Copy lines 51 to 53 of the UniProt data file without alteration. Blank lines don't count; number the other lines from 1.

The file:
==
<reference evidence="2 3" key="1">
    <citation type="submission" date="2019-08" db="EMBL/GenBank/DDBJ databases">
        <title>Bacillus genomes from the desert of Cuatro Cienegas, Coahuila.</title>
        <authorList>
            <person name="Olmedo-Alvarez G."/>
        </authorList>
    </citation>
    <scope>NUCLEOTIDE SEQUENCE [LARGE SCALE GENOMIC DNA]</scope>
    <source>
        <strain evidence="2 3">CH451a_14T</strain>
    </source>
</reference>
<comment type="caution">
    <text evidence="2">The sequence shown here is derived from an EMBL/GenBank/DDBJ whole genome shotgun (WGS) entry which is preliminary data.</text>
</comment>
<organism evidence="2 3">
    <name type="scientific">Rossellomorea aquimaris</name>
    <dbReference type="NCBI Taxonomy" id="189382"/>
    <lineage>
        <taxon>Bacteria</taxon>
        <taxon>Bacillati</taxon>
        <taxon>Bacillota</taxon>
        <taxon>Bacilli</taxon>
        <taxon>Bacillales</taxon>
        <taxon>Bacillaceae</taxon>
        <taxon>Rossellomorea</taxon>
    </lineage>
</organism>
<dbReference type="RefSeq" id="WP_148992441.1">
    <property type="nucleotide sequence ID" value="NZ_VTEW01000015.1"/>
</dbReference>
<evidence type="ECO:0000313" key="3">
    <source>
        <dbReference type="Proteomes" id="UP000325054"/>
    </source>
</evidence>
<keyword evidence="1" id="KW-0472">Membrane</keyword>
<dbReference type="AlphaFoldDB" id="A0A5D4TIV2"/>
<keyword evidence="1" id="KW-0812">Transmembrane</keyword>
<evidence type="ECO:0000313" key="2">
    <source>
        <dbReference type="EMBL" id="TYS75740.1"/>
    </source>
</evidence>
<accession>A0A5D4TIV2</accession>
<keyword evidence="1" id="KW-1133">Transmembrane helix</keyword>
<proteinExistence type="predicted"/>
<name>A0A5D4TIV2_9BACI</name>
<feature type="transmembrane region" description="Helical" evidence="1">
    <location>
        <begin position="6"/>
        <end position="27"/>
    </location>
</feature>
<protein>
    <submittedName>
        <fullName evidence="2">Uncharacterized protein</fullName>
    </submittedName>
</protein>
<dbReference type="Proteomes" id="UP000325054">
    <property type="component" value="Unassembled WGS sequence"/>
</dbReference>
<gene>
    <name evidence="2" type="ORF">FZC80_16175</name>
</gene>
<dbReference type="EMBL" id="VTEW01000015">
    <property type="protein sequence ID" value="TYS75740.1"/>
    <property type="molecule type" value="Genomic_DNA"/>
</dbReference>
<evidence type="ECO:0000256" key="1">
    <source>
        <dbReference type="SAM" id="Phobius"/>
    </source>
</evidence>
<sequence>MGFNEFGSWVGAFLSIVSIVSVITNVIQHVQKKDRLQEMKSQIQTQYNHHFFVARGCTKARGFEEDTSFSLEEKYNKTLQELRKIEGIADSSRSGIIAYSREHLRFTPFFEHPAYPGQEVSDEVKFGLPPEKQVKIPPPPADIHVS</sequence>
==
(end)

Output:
        <begin position="6"/>
        <end position="27"/>
    </location>